The LIC structure also provides an inherent advantage for investment managers. Unlike a managed fund using a trust structure, a LIC provides a stable and closed-end pool of capital, ensuring the manager is not forced to sell investments to fund redemptions (often at the bottom of the market) or buy investments due to inflows (often at the top of the market).

8. Variety of investment exposures

Taking into account their own investment objectives and strategy, investors should consider the investment exposure a LIC provides. LICs offer a diverse range of investments, including different sized companies, asset classes, industries, investment styles and geographic regions. More recently, two philanthropic LICs, Future Generation Investment Company (ASX: FGX) and Future Generation Global Investment Company (ASX: FGG), offer access to a group of fund managers, while also supporting Australian charities.

With minimal investment and for the cost of brokerage, investors can utilise LICs to create a diverse investment portfolio, or compliment directly held investments.

Gathering insights

There are a range of sources to consider when researching and assessing LICs. LIC investor websites, shareholder presentations, reports by independent research houses, media (such as Cuffelinks) and the ASX website all provide useful information to understand and evaluate Australian LICs.

 

Chris Stott is Chief Investment Officer of Wilson Asset Management (WAM). This article is general information and does not consider the needs of any individual, and WAM may or may not hold some of the investments mentioned. For more investment insights, follow Wilson Asset Management’s website and on social media.

4 Comments
Peter
June 10, 2017

Ok another thing to look at is if a LIC is trading at a significant premium, then the manager offers a SPP plan to all shareholders and significant SPP to sophisticated investors and institutions all at a discount to the share price and sometimes this can be quite a big discount. HOWEVER it is also at a premium to the NTA and therefore accretion positive to the NTA. In other words it is a way for the manager to easily increase the NTA and hence performance of the fund while actually doing nothing.

The same applies to DRP and the sale of unused DRP shares to sophisticated investors and institutions also at a discount (albeit a smaller on) but a bigger premium to NTA. The NTA goes up.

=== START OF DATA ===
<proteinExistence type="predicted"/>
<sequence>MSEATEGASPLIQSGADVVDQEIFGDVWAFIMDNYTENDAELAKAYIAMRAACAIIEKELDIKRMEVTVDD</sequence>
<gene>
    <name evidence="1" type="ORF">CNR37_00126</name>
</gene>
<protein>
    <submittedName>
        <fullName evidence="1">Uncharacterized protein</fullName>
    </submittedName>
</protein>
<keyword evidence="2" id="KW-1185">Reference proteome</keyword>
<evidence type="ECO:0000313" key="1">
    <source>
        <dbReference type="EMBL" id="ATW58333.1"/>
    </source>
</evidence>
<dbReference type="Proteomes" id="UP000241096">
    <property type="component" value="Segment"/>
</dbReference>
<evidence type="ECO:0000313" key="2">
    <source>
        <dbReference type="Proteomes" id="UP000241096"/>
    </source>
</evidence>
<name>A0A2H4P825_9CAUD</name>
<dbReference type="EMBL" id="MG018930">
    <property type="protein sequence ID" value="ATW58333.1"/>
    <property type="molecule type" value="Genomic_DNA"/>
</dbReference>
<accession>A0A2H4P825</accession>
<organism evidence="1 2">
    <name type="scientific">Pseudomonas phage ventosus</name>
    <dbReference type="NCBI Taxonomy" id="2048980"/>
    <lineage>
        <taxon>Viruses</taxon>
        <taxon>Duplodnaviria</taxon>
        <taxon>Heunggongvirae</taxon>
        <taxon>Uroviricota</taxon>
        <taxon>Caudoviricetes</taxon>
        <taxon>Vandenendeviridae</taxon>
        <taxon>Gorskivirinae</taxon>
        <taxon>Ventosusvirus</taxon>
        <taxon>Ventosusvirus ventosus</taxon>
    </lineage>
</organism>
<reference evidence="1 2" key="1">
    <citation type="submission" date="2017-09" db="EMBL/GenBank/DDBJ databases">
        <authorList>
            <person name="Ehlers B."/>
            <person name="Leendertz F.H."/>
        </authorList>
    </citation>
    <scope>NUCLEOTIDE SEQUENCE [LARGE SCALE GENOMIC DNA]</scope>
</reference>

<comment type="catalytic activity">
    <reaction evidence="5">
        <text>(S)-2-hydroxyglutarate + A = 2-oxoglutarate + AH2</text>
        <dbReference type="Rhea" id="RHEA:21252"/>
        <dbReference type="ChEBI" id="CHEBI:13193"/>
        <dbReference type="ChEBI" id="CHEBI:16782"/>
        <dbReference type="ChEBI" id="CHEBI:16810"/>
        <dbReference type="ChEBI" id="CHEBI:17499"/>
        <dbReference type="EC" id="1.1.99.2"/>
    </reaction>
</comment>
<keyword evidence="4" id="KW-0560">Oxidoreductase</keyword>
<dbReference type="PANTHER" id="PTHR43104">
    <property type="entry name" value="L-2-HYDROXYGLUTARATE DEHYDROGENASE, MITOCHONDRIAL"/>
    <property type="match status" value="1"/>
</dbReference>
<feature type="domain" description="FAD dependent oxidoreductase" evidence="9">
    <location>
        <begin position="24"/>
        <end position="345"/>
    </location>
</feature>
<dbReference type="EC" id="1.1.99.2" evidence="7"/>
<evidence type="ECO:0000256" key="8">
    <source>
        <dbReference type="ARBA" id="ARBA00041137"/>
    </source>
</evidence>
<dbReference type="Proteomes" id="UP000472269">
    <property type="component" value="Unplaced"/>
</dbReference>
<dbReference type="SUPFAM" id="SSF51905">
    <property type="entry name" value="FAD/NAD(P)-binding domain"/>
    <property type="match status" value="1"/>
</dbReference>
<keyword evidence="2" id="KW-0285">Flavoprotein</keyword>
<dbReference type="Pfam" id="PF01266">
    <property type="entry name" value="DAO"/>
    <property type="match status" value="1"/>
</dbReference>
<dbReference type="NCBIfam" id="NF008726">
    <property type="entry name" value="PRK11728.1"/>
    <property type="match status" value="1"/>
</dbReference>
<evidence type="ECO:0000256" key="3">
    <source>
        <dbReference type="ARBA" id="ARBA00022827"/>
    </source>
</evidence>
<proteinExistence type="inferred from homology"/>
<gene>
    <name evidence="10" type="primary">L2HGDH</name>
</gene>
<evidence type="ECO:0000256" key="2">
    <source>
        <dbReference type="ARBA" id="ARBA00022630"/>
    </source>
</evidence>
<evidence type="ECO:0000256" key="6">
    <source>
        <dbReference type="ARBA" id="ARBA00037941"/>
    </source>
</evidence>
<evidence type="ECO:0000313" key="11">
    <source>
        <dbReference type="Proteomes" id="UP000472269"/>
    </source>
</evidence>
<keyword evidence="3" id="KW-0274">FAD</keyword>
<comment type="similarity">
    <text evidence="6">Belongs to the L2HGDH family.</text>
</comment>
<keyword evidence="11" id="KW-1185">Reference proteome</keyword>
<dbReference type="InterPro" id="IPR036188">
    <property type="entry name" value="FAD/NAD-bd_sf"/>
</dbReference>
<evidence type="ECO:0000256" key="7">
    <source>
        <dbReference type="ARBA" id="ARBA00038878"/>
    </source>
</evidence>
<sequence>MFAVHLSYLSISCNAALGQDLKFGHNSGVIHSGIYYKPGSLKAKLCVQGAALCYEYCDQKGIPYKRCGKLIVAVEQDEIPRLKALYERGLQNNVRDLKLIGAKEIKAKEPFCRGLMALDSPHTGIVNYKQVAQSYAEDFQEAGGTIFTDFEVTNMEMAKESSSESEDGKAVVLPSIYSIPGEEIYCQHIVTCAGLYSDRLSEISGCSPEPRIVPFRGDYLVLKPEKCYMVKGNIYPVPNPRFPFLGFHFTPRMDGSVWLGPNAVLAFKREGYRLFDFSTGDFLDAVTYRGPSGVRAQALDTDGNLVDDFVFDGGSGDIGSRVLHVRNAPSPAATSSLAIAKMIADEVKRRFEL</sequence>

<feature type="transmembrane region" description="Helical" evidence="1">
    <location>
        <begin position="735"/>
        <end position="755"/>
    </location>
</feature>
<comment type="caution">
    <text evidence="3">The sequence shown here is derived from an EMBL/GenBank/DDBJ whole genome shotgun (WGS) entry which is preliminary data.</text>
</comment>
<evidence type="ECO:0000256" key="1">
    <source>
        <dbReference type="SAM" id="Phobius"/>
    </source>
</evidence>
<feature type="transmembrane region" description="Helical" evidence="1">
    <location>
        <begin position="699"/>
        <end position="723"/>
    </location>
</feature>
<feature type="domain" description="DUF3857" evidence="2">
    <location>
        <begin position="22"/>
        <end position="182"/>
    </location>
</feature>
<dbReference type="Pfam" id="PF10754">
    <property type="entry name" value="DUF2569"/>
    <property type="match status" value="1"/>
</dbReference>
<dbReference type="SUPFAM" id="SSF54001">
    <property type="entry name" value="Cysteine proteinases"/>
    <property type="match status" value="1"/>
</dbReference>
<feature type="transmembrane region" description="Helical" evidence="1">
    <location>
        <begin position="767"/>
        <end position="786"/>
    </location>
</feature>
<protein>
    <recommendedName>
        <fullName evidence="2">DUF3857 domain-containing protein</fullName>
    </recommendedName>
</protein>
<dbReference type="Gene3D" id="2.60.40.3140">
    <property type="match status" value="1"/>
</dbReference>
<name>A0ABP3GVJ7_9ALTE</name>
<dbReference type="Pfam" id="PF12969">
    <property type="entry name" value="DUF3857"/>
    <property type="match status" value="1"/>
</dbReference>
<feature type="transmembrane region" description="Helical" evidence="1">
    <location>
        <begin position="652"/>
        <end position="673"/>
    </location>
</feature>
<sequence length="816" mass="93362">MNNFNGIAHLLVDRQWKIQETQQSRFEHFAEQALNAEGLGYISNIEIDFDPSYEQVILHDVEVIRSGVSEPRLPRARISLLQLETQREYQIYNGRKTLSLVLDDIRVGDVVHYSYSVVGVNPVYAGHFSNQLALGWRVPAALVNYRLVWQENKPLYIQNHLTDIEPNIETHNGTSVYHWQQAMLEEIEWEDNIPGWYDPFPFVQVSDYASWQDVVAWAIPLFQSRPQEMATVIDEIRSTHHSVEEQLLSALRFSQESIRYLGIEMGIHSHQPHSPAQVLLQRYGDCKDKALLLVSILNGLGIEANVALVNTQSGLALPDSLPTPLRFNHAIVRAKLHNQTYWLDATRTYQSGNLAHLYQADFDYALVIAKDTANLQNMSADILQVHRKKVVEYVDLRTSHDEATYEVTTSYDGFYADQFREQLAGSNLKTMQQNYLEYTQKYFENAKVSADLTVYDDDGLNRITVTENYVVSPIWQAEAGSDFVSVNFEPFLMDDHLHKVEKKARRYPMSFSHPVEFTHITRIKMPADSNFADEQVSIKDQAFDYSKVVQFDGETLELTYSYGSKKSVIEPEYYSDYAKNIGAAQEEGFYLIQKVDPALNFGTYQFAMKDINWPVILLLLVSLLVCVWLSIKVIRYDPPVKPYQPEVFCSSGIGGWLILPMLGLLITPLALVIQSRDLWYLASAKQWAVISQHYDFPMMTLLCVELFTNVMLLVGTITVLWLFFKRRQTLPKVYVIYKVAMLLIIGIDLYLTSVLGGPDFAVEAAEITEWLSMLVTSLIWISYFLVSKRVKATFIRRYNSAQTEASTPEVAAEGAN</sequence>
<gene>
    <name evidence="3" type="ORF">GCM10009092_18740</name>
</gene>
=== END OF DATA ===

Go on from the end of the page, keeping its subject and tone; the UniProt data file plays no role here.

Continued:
One can only do this for so long.

Finally what is the outcome - A large increase in the size of the LIC and when it gets too large, an inability to be as flexible and more difficulty to move in and out of positions. The LIC then struggles to maintain the performance it has had in the past. Then you will see the share price head towards the NTA even if the LIC manages to post acceptable performance.

Ian A
June 08, 2017

I agree with above comments. My pet hate is LICs who only show their performance BEFORE fees. That's where research reports that show pre-tax NTA including dividends performance such as the following found on Cuffelinks are valuable. It tell the investor the true story:

http://cuffelinks.com.au/wp-content/uploads/Indicative-NTA-20170605.pdf

Graeme
June 08, 2017

I have difficulty reconciling the two arms of Factor 7. When ‘selling’ the IPO, most managers tout the advantage of “a stable and closed-end pool of capital”, yet after listing a number of these same managers have “dividend reinvestment plans, (and post listing) option issues and capital raisings”. After 25 years as an investor in LICs, I’ve concluded that for a number of them, capital management is a marketing, rather than investing, tool.

Elliece; I am in complete agreement with your comment on performance measurement. There are a number of different 'formulas' used, and the differences can be sufficiently large as to make the published figures useless. Best to just ignore them and work out how it affects you individually.

Elliece
June 08, 2017

Thanks Chris

Insightful but you are missing a few key points.

* Key for performance is looking at NTA performance including dividends. Be wary of fund managers who display portfolio performance only, as this is not what you get as a shareholder. External managed LIC's like to highlight portfolio - ignoring large management fees, tax and turnover costs.

* Look at LIC accounts to see where your dividend is being paid from, as a number of LIC's after all their costs are effectively paying you dividends from your capital, as they issue new capital every year to fund your dividend. How sustainable will your dividend be in a genuine downturn, if profit is down and they cant raise more equity?